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2009 Mercedes-Benz GL Class Photo
9.0
/ 10
On Quality
BASE INVOICE
$54,126
BASE MSRP
$58,200
On Quality
The 2009 Mercedes-Benz GL-Class seats seven in relative luxury, and available amenities leave little to be desired.
9.0 out of 10
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QUALITY | 9 out of 10

Expert Quotes:

the seats are supportive and generously sized
ConsumerGuide

“the third row has ridiculously small cupholders that you can't adjust”
Detroit News

issues with visibility and control usability sour the well-tailored cabin
Cars.com

While not perfect, the 2009 Mercedes-Benz GL-Class boasts comfortable seating for seven. Strangely, while the GL550 edition gets standard leather seats, the GL320 and GL450 come with vinyl seat. In a vehicle that’s pitched against the Land Rover Range Rover, leather seating is an unusual omission.

Seating comfort is a mixed bag, according to reviews read by TheCarConnection.com. Cars.com feels "the seats are too stiff," but ConsumerGuide thinks "the seats are supportive and generously sized" and Kelley Blue Book calls them "well-shaped and supportive." All 2009 Mercedes-Benz GL-Class SUVs seat seven in a 2-3-2 configuration.

In regard to third-row seating, Cars.com describes it thusly: "the third row shines. Legroom and headroom are leagues better than the others', and the GL's seats sit high enough that passengers aren't watching their knees." The GL550's third row "boasts reading lights, overhead A/C vents, a fixed skylight and leather-wrapped armrests." Edmunds.com appreciates that "third-row access is also well thought-out." ConsumerGuide notes "only the right-side section of the second row slides forward for third row access, though it does create a large passageway." Finally, Cars.com says the third row "folds more or less flat, as does the second row, and the resulting load floor is free of any major gaps." Cargo volume "trails some of the GL's boxiest competitors [at 83.3 cubic feet]."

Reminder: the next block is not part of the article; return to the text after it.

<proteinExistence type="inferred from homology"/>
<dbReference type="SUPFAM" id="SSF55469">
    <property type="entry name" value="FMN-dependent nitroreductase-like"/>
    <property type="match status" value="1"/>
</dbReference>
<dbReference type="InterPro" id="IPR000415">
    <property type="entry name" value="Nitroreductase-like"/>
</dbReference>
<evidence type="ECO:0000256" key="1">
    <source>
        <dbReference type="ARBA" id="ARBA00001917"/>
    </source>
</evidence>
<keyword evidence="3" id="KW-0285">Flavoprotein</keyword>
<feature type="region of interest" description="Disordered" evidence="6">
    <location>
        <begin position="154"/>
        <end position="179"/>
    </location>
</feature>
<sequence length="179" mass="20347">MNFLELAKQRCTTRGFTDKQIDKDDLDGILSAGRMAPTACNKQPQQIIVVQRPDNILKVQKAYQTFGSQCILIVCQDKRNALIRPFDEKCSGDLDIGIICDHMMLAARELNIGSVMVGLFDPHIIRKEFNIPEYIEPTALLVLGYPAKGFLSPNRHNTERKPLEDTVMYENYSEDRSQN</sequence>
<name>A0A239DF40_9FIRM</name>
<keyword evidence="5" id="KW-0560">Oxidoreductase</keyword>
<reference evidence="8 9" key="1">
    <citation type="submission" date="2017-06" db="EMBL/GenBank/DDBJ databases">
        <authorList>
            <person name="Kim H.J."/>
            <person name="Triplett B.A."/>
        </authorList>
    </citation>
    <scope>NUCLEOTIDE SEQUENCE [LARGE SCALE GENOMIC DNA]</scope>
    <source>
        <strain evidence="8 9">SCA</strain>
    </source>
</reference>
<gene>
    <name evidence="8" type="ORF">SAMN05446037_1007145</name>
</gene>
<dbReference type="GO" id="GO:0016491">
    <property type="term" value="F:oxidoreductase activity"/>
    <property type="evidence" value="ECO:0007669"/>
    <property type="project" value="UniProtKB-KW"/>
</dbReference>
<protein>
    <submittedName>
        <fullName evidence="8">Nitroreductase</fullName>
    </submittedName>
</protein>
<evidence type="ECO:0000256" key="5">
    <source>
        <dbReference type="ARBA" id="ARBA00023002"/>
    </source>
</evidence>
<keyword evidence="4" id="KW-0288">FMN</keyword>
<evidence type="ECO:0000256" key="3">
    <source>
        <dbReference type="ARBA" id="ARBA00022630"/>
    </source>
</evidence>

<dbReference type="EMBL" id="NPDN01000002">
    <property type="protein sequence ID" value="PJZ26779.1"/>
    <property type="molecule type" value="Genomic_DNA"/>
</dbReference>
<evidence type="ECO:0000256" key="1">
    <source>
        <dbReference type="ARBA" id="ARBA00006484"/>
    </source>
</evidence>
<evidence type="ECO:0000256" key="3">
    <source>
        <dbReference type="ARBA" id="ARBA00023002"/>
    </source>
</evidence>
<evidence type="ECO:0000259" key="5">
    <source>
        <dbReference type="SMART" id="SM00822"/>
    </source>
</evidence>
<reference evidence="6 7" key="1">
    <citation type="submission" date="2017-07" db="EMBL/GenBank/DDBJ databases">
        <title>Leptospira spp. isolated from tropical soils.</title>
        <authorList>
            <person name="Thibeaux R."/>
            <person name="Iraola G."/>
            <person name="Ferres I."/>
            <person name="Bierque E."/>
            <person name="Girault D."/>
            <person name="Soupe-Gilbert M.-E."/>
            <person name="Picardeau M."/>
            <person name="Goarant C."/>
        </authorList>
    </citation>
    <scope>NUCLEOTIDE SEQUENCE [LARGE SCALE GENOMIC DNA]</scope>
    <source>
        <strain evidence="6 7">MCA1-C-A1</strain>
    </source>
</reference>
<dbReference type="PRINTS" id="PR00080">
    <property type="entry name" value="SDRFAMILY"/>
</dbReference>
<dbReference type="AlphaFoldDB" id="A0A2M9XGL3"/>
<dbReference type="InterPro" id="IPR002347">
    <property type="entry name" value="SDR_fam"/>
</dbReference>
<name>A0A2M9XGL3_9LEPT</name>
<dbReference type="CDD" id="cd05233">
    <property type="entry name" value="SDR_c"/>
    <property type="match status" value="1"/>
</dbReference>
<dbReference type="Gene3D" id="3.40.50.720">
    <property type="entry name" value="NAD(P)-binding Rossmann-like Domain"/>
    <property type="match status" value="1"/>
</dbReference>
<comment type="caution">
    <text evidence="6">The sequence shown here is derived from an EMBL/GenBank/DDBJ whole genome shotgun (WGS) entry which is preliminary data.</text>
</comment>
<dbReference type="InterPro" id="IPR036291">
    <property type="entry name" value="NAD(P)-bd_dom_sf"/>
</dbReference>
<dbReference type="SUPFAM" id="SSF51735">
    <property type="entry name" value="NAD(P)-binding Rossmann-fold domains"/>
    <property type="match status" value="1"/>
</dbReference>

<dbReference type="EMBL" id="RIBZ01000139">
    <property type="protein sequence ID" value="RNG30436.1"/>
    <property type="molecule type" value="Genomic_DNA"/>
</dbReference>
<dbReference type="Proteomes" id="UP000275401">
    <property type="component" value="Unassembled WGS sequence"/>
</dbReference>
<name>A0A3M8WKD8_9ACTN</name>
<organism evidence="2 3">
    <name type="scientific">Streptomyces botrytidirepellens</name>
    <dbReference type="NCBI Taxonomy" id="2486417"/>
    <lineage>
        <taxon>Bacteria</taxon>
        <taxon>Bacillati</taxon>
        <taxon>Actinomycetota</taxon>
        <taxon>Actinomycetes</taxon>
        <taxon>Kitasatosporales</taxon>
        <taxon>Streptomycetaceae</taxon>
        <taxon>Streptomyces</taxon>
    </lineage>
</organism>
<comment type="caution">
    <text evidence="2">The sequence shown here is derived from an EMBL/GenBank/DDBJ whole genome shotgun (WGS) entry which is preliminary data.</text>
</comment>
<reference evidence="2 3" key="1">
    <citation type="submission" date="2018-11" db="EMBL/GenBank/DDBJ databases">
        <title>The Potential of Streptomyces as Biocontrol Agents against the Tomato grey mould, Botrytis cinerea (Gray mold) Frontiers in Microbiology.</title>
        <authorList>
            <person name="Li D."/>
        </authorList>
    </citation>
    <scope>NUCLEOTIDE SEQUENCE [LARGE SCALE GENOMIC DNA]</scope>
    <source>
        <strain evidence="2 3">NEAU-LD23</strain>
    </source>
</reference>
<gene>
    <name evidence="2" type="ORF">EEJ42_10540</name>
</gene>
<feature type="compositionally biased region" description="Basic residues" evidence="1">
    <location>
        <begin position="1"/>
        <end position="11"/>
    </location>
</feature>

The Detroit News says “the third row has ridiculously small cupholders that you can't adjust. You load the DVDs for the entertainment system into a slot located under the right passenger's seat in the second row. And some of the seat controls are located in a panel that juts out from the bottoms of the front seats.”

The 2009 Mercedes-Benz GL-Class provides average hospitality to its driver. Kelley Blue Book "remain[s] undecided regarding the shift lever being mounted to the steering column; it...is less-than-intuitive in its operation." Cars.com likes that the "wraparound dash and narrower seats could pass for those in a luxury sedan" and "the center controls look and feel high-quality.”

Cars.com finds two unsightly fit and finish gaps: "one around the glove compartment, the other bordering the steering wheel hub." They also note that "staffers...thought the tiny side mirrors were a joke." Cars.com also points out that Mercedes-Benz "touts the presence of cupholders designed to withstand the mass of 44 oz. drinks." That's good to know, if it's important to you. Thoughtful touches include leather-wrapped upper dash surfaces and "nearly every surface is soft to the touch, including areas...knees might knock against."

Edmunds.com reports that on the road, the GL is "quiet on the highway, with minimal wind and road noise,” and Car and Driver echoes the sentiment, saying "the GL is exceptionally quiet.”

Conclusion

The 2009 Mercedes-Benz GL-Class seats seven in relative luxury, and available amenities leave little to be desired.

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